Through the rest of 2012, you'll need to drive along this tour. But starting in 2013, the restoration work should be finished on the... more » mission trail. To check on the progress, visit San Antonio Mission Reach Project's website below.
The word mission usually connotes religion. It's true that San Antonio's missions revolved around religion and faith, but it doesn't describe the importance or full scope for any of them. Though intentionally created to spread the Catholic faith, missions are not churches. The church is merely one building among several in any mission. Each complex served as a separate, unique community.
All four churches — Mission Concepción's, Mission San José's, Mission San Juan Capistrano's, and Mission Espada's — have active Catholic congregations. Though the congregations haven't been continuously active since the 1700s, many of today's members are direct descendants of the Indians who built the churches.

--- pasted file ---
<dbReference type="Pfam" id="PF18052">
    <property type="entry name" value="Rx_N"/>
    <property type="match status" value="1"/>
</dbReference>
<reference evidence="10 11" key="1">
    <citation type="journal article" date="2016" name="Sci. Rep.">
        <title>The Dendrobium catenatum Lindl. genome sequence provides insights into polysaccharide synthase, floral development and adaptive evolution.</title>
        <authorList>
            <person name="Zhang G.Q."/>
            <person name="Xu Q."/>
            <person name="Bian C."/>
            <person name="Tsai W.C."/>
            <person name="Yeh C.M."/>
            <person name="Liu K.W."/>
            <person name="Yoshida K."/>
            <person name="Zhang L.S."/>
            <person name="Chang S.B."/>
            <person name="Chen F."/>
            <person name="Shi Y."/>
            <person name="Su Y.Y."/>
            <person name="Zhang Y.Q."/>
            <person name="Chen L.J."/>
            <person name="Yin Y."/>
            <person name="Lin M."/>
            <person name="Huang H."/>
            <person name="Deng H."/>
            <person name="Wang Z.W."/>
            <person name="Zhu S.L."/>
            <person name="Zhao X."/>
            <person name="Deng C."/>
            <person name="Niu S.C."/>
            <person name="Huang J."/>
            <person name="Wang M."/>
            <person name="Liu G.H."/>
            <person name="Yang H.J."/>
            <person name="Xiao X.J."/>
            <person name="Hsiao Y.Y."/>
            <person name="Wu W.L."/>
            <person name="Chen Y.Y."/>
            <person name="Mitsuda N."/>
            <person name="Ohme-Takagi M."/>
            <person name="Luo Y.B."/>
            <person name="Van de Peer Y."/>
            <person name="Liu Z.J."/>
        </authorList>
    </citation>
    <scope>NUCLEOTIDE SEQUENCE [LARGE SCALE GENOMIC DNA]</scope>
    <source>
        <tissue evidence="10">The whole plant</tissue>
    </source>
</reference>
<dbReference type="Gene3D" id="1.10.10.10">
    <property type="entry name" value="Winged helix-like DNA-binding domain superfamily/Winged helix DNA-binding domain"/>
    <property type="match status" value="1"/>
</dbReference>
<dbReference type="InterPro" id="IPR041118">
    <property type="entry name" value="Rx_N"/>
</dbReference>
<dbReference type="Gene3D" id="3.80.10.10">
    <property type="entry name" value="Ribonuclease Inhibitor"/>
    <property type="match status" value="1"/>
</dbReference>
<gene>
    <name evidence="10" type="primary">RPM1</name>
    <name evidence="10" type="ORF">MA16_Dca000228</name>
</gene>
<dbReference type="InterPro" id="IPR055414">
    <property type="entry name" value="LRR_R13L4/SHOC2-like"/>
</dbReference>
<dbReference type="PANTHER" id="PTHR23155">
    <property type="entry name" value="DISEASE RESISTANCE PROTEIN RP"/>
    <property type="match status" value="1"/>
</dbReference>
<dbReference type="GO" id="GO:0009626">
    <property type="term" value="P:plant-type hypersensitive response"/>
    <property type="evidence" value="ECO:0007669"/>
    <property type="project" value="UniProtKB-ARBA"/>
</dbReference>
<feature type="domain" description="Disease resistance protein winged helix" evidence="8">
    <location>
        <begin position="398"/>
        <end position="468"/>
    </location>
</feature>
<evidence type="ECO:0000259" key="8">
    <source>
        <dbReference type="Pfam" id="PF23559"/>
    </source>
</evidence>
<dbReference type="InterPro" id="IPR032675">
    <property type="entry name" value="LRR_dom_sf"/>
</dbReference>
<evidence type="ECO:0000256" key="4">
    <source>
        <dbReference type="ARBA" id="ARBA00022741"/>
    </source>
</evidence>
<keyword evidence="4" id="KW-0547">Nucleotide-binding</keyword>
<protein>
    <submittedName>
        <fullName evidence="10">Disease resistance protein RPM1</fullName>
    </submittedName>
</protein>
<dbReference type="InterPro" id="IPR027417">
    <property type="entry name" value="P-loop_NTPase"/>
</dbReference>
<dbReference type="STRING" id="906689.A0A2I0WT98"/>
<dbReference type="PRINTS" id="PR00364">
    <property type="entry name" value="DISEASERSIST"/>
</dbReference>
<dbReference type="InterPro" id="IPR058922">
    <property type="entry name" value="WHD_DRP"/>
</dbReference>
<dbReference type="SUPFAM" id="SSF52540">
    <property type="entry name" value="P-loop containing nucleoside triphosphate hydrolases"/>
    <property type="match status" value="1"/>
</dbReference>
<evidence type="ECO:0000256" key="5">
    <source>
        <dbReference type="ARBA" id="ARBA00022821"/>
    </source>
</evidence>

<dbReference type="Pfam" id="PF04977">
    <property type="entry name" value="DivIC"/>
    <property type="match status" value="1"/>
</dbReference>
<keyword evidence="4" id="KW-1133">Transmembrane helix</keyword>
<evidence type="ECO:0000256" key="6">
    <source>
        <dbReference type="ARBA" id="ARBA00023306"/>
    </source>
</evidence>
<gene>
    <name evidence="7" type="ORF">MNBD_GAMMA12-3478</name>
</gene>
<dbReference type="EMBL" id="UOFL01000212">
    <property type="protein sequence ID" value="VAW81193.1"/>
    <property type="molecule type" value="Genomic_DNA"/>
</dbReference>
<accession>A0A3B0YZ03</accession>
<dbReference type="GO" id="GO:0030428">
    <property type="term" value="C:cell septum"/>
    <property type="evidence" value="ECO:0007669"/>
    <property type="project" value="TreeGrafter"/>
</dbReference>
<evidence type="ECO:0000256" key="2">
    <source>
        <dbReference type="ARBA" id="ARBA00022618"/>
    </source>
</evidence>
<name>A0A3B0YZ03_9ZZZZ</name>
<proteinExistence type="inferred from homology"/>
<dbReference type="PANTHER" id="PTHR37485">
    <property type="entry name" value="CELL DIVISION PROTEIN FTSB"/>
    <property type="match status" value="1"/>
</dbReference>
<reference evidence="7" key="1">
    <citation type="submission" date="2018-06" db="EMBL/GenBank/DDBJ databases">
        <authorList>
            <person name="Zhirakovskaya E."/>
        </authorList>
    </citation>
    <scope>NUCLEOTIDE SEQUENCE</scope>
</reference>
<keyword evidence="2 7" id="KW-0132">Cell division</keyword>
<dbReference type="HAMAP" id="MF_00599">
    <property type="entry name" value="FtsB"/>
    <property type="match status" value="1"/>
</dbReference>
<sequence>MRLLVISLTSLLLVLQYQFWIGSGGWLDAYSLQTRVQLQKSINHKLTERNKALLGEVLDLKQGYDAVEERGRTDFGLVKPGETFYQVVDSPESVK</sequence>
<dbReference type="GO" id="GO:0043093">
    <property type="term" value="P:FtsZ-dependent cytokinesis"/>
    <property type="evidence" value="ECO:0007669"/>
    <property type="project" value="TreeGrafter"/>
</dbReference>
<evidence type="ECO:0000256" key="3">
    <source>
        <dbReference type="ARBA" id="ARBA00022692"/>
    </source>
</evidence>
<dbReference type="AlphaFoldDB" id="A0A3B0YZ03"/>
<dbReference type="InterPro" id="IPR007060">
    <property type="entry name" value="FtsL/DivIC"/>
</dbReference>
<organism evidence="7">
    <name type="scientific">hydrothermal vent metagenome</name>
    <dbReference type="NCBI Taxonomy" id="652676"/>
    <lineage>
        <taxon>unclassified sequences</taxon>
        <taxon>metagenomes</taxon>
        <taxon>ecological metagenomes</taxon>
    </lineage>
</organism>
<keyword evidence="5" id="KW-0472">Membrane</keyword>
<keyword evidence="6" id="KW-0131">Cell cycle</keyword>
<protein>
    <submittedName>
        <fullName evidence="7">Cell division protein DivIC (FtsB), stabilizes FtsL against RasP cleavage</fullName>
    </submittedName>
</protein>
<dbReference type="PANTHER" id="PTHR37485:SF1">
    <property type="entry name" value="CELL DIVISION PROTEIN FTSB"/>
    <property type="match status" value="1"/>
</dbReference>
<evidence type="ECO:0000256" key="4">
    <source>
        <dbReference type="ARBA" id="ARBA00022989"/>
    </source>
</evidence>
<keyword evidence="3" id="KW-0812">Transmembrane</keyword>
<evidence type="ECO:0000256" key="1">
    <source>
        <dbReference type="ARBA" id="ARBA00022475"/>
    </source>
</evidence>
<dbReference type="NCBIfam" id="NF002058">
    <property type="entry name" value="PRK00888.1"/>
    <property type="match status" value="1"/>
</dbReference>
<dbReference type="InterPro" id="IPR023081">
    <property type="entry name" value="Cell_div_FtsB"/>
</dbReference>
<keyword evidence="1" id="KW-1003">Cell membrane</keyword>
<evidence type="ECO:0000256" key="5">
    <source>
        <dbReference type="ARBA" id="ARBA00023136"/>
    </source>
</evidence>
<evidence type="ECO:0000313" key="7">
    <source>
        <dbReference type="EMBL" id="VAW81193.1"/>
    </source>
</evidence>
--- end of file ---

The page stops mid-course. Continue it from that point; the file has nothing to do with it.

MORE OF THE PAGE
In addition to the families, the missions served as the foundation for much of what you'll see in Texas today. The architecture, food, culture, textiles, and more all began in the missions in one way or another. Each is different and several served as important sites during the Texas Revolution.
When you visit the missions, be careful. These are historic structures and the masonry may not be able to hold your weight (such as if you decide to try and walk atop a retaining wall). Also, some structures may not be accessible due to restoration work or otherwise.
2202 Roosevelt Avenue
San Antonio, Texas 78210
210-534-8833 Main number
Visitor's Center: 210-932-1001 less «